For instance, at a November 2006 education forum in Caracas, Venezuela, with President Hugo Chávez at his side, Ayers proclaimed his support for "the profound educational reforms under way here in Venezuela under the leadership of President Chávez. We share the belief that education is the motor-force of revolution. . . . I look forward to seeing how you continue to overcome the failings of capitalist education as you seek to create something truly new and deeply humane." Ayers concluded his speech by declaring that "Venezuela is poised to offer the world a new model of education-a humanizing and revolutionary model whose twin missions are enlightenment and liberation," and then, as in days of old, raised his fist and chanted: "Viva Presidente Chávez! Viva la Revolucion Bolivariana! Hasta la Victoria Siempre!" 
In fact, Ayers looks at schools as nurseries to create a new cadre of children filled with an ideology that is anti-free enterprise and anti-American.  To this end he has long been engaged in efforts to change the curriculum of our graduate schools of education so as to train teachers to spread his message and ideology to young children (think of the Pied Piper, clad in revolutionary red).   Why should we be concerned? Barack Obama has a goal to "overhaul" our graduate schools of education. 

Overhaul does not mean tweaking; it means a radical change in the way we go about training the teachers who we entrust with our children.   Since when does a President focus on changing "graduate schools of education"? Why would Barack Obama lay this down as a plan?   What does this indicate about the future goals of both Bill Ayers and Barack Obama? What does this indicate about the future of our children?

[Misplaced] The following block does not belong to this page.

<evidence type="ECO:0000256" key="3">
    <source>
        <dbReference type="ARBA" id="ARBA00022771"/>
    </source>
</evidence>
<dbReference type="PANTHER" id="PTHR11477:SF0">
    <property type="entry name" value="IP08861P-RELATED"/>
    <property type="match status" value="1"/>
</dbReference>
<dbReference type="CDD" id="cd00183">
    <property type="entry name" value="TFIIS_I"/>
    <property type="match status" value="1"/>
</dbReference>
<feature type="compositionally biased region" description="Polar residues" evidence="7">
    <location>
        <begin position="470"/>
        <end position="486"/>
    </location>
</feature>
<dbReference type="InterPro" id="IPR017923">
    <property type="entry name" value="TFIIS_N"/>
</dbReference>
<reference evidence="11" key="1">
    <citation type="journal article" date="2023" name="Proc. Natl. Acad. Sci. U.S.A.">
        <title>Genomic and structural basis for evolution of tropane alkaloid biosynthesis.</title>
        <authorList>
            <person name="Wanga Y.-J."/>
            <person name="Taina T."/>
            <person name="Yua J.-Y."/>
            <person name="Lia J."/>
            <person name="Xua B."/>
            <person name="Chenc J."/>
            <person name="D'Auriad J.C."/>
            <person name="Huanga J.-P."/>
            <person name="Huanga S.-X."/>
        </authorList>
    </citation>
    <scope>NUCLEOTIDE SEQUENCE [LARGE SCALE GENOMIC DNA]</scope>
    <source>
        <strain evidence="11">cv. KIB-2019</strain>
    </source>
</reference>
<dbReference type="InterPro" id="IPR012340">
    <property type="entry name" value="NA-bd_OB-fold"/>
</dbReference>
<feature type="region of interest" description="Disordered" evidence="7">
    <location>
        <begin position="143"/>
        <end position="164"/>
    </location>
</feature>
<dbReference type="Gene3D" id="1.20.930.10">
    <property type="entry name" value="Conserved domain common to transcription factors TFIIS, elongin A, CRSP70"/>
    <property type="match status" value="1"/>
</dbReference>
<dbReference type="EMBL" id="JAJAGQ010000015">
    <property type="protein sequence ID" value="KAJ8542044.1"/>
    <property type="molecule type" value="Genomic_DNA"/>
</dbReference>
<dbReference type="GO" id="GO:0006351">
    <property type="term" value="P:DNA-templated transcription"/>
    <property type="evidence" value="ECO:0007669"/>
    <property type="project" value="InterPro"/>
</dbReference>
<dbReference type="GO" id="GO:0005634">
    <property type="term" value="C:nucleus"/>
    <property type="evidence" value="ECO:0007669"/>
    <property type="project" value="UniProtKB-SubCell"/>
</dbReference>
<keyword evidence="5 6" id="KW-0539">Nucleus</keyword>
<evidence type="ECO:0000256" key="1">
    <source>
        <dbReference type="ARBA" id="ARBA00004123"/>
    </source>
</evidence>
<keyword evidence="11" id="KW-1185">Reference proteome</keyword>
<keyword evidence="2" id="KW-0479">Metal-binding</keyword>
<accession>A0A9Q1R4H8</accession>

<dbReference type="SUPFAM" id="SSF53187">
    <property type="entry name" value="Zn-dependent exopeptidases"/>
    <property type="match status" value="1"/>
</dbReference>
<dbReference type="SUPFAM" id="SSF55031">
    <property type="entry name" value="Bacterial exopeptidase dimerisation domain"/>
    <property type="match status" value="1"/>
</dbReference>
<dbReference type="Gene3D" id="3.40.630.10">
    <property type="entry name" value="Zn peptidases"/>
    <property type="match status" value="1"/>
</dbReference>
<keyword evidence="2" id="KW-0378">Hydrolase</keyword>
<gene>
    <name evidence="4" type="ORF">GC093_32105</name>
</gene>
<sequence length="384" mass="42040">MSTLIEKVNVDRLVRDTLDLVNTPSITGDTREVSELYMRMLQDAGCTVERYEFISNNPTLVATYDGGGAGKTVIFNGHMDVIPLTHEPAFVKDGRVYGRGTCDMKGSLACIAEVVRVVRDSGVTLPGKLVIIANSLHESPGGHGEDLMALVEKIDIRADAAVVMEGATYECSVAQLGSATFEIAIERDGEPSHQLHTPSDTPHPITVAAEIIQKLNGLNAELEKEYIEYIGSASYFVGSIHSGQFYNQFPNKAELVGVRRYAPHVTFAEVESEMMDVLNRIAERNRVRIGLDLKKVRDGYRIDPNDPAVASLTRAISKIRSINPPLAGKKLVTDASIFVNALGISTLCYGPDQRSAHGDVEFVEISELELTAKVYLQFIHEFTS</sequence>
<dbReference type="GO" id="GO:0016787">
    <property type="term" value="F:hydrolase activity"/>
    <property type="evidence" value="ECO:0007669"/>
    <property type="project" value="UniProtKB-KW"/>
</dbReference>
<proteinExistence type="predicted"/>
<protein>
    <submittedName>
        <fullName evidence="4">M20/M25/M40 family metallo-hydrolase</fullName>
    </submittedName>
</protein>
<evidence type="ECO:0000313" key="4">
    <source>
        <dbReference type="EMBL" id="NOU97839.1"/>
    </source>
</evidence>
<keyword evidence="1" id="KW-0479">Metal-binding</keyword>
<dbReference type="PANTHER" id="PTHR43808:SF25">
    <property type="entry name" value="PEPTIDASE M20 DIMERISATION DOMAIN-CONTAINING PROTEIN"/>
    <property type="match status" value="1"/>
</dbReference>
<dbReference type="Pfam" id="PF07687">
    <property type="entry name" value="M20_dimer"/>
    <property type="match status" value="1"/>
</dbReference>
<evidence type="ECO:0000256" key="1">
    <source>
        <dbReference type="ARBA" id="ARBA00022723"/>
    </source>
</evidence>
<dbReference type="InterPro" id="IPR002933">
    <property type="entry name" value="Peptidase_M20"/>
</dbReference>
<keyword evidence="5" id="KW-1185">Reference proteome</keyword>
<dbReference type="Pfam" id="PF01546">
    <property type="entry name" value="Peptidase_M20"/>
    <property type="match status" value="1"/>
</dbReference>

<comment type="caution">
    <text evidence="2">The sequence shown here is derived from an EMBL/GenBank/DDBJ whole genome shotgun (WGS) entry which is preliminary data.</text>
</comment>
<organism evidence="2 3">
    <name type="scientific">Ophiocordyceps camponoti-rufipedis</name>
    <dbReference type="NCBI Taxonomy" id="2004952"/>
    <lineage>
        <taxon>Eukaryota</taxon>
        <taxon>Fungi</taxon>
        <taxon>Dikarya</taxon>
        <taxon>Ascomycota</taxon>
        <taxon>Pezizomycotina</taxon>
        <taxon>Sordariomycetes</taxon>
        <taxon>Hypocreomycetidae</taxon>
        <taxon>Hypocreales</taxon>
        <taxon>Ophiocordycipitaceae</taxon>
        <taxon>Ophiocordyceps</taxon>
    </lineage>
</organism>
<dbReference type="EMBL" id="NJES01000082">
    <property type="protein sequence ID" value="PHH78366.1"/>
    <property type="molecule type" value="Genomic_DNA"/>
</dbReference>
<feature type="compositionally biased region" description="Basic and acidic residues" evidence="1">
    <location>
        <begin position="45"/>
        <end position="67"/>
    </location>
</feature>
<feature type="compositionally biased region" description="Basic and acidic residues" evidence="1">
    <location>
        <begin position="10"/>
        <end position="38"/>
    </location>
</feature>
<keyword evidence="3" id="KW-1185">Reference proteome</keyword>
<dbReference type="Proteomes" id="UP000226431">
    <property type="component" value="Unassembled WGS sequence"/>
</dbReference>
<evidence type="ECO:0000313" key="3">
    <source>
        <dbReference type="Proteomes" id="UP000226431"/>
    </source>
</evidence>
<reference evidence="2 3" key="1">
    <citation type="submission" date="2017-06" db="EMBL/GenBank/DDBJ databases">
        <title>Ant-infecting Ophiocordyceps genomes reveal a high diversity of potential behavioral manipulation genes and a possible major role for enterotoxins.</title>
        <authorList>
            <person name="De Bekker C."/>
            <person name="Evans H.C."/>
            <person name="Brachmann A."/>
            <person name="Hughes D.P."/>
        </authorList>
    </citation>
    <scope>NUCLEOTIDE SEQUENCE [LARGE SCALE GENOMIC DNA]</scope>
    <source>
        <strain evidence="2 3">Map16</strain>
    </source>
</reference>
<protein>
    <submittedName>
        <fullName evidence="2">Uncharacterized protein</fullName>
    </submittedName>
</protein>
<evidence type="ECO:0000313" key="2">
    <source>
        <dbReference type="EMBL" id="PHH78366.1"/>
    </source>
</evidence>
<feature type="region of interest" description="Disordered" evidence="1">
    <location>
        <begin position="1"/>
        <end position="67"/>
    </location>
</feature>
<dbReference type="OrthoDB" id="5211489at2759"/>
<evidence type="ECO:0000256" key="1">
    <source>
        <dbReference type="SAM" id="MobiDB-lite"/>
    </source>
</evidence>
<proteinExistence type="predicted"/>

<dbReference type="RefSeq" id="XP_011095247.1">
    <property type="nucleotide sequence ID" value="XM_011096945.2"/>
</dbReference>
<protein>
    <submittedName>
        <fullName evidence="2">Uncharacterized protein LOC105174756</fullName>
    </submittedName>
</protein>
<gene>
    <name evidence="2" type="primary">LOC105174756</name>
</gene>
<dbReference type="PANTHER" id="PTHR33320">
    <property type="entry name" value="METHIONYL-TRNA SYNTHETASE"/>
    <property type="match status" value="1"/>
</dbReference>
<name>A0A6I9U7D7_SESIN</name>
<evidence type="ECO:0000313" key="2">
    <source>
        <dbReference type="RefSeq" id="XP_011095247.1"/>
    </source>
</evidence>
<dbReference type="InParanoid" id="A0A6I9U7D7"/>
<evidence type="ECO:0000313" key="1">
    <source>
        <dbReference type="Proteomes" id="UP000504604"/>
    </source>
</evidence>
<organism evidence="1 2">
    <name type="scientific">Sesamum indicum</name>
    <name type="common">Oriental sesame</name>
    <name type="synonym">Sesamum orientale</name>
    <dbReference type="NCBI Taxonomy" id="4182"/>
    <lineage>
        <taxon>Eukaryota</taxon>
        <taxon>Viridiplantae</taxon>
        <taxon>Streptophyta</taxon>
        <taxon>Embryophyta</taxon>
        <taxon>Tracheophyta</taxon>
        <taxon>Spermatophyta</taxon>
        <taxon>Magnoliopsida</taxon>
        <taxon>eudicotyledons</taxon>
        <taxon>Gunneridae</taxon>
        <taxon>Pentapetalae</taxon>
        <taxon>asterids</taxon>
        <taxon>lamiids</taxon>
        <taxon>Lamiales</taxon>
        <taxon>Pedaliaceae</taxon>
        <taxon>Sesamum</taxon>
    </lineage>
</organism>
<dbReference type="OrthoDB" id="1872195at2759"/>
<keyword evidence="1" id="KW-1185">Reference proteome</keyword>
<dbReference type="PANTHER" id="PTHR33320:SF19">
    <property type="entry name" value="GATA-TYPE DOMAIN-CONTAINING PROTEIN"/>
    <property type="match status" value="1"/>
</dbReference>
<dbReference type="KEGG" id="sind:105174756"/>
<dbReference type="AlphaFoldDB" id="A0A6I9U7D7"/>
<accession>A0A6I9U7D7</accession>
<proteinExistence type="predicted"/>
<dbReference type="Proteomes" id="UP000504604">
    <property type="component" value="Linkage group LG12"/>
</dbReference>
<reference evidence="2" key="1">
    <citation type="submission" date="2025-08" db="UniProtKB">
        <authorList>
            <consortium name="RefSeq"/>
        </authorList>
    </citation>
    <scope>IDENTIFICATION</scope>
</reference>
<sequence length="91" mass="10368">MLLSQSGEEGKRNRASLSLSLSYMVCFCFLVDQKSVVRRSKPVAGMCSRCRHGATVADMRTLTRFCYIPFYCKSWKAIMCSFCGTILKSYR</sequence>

Update from Thomas Lifson:

Investor's Business Daily makes the same points today in an excellent editorial, asking if Bill Ayers may be the next Secretary of Education.

The McCain/Palin campaign must switch gears on Ayers and focus on his radical stance that schools must indoctrinate children as revolutionaries rather than teach them skills. The Annenberg Challenge was explicitly designed to do this, and Obama was the man handing out the bucks for this program. Thgere is every reason to expect that as president he would implement a similar program.

The fact that Obama has never been asked if he embraces the changes he and Ayers foisted on the Chicago schools, with no discernable improvement in outcomes, is further evidence of the incredible lack of press scrutiny of this radical candidate for president. This is about policy, not "guilt-by-association."